Co-Education at St Benedict’s
Throughout my academic life, I have attended co-ed schools. It is a system that I whole heartedly believe in, and now, 5 years on from when I joined Bennies, as I prepare to leave secondary education, I have come to appreciate the profound benefits that I experienced from attending a school which welcomes all. Co-education fosters respect between peers of any gender and ultimately represents a more modern workplace. Co-education in a sense, therefore, represents a transition into a more realistic and equal society – one where men, women, or however individuals choose to identify themselves, can work in harmony together. Through shaping individuals in their formative years to be accepting of a more diverse workforce, in turn, we mould a better society for our children and future generations.
In London, there seems to be more choice for single-sex schools hence why, for my two eldest sisters, my parents opted for the single-sex system for their schooling. However, following a posting abroad where co-ed schools were the only option, my family embraced this and remained on the co-ed pathway upon our return to the UK.
This piece is not to say that single-sex schools should be abolished, nor is it saying that mixed schools are perfect. On the contrary, although I myself have never attended a single-sex school, many of my primary school friends have. Their experience, although different from mine, has been no less enjoyable. Single-sex schools might be thought to foster an intense hard-working environment, to encourage competition and allow for the forging of close friendships. But so do co-ed schools. Although perhaps a generalisation, and I of course cannot speak for those who have attended single sex schools, I do want to emphasise that having the choice to send children to whichever school fulfils your, and your children’s requirements, is obviously paramount. All schools have different benefits but, in turn, all schools do have their drawbacks.
Despite this, my experience at St Benedict’s, through a female perspective, although challenging at times, has been a hugely positive experience. In the A-Levels I took, English, History, and Politics, a significant number of lessons included debates, or putting yourself and your opinions forward. The school is approximately 40% female, and in my Politics and History classes, the girls were outnumbered. And yet, looking back, I believe this was to the benefit of all. Personally, it helped me grow significantly in confidence. Despite the impassioned voices of some, I managed to find my voice and regularly challenged the views of others, as well as understanding and responding to the different perspectives which my peers would take. The confidence of many of the boys seeped into the girls and vice versa. Through the exchange of all our different perspectives that we had on certain issues, including some as a result of our gender, benefitted us hugely. To put it plainly, we learnt from each other. Much like single-sex schools therefore, my classes, as well as my sporting endeavours, were competitive, but also enjoyable. The dynamic between the sexes encouraged our academic attainment and helped to reduce any patriarchal and hierarchical structures that existed.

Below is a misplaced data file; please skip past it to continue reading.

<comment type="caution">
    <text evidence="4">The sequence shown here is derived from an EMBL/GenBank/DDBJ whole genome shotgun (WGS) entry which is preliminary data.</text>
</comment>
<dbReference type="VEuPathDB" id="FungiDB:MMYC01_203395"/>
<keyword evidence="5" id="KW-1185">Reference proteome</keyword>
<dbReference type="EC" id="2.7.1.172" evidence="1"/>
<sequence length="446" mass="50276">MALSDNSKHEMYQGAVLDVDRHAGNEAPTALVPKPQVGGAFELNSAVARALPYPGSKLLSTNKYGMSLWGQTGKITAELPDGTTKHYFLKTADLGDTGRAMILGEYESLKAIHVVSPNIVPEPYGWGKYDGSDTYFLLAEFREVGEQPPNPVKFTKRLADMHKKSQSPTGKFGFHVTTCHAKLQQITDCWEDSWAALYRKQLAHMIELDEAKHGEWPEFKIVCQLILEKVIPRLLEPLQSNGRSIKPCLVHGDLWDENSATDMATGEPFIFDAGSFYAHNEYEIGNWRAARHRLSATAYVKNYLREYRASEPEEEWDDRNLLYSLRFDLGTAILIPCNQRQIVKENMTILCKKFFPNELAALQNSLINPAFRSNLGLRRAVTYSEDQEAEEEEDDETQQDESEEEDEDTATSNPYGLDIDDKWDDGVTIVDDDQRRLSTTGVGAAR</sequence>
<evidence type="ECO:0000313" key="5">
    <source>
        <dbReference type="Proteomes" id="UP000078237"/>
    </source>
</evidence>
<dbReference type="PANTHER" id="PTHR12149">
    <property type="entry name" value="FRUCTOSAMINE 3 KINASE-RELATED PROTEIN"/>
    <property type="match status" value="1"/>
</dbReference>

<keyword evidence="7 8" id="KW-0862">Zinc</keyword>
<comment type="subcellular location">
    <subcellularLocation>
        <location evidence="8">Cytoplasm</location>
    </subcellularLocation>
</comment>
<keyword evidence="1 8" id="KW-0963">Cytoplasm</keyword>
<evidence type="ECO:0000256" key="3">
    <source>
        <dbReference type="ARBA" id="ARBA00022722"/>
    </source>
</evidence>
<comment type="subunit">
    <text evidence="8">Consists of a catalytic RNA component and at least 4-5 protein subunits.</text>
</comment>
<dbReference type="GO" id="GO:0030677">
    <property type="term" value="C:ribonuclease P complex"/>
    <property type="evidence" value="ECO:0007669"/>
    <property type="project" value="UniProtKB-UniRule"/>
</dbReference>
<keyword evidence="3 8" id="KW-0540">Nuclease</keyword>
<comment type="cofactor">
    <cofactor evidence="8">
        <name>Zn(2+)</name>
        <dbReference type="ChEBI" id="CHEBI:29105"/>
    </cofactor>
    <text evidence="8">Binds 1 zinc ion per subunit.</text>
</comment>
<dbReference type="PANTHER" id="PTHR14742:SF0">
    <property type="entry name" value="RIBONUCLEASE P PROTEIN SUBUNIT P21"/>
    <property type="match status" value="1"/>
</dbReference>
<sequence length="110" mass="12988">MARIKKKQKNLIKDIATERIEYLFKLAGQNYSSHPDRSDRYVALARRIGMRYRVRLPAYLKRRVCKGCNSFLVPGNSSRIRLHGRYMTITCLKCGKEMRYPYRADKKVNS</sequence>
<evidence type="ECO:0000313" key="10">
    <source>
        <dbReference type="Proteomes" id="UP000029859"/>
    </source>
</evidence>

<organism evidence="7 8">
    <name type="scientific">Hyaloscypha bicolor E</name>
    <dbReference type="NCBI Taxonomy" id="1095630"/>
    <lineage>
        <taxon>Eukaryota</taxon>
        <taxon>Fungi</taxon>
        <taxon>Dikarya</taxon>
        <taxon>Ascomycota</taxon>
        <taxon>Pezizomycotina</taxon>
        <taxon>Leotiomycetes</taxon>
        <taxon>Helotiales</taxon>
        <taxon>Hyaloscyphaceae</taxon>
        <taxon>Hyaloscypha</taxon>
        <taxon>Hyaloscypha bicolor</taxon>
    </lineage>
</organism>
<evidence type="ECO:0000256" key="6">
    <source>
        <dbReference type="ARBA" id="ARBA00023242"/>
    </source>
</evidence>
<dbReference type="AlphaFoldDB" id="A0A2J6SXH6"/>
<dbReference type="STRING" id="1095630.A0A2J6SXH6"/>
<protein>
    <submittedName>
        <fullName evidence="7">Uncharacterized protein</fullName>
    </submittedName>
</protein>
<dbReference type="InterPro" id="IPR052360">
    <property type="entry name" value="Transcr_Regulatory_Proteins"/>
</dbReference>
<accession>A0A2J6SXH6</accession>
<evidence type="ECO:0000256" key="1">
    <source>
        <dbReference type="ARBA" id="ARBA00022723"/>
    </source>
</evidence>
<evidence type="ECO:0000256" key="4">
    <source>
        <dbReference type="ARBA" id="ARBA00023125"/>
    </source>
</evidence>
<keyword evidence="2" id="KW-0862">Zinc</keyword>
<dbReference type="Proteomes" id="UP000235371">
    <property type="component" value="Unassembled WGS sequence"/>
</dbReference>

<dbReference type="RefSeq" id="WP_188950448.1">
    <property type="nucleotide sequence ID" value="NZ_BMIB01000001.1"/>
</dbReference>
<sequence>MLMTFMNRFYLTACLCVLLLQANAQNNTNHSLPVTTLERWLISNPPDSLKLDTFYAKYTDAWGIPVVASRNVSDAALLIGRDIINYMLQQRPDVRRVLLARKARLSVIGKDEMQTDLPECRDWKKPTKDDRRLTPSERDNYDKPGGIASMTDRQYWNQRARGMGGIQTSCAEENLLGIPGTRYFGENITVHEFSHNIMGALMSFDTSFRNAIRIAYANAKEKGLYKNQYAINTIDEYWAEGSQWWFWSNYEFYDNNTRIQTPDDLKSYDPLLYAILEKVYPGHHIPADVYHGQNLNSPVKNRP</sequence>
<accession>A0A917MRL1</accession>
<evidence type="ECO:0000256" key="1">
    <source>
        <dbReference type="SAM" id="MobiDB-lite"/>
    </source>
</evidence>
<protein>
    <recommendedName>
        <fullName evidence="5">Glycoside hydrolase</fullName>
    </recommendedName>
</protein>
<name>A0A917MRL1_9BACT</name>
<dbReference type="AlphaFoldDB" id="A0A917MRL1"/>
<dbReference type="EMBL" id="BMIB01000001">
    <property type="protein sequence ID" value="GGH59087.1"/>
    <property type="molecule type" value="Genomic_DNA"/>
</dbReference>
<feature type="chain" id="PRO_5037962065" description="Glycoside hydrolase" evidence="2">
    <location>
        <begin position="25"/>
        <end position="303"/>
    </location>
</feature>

It wasn’t only the relationship between the sexes which improved, but also the relationships within. When on occasion some of the boys’ voices would interrupt or dominate, my female peers would stick up for each other. As a younger child, I always tended to get along better with the boys. To an extent, that is still true even now. It’s probably why I am a strong advocate for mixed-sex schools. But in my Sixth form years especially, my relationships with my female friends have grown ever closer and ever stronger. From a social perspective, there is rarely any animosity between the sexes. We are simply a group of friends who look out for each other.
And, whenever there have been issues, or any degree of sexism has arisen, steps have been, and are being taken by the school to rectify such issues. Most recently, following the publication of ‘Everyone’s Invited’, students in the Sixth form have met with the headmaster to address any issues we have faced as female students, as well as how we as a school, and a society, can tackle such behaviour. St Benedict’s takes an active stance against inequality. The female students, although perhaps outnumbered by the male students, will always have the opportunity to speak and thrive.
Emily Rawlings (OP 21)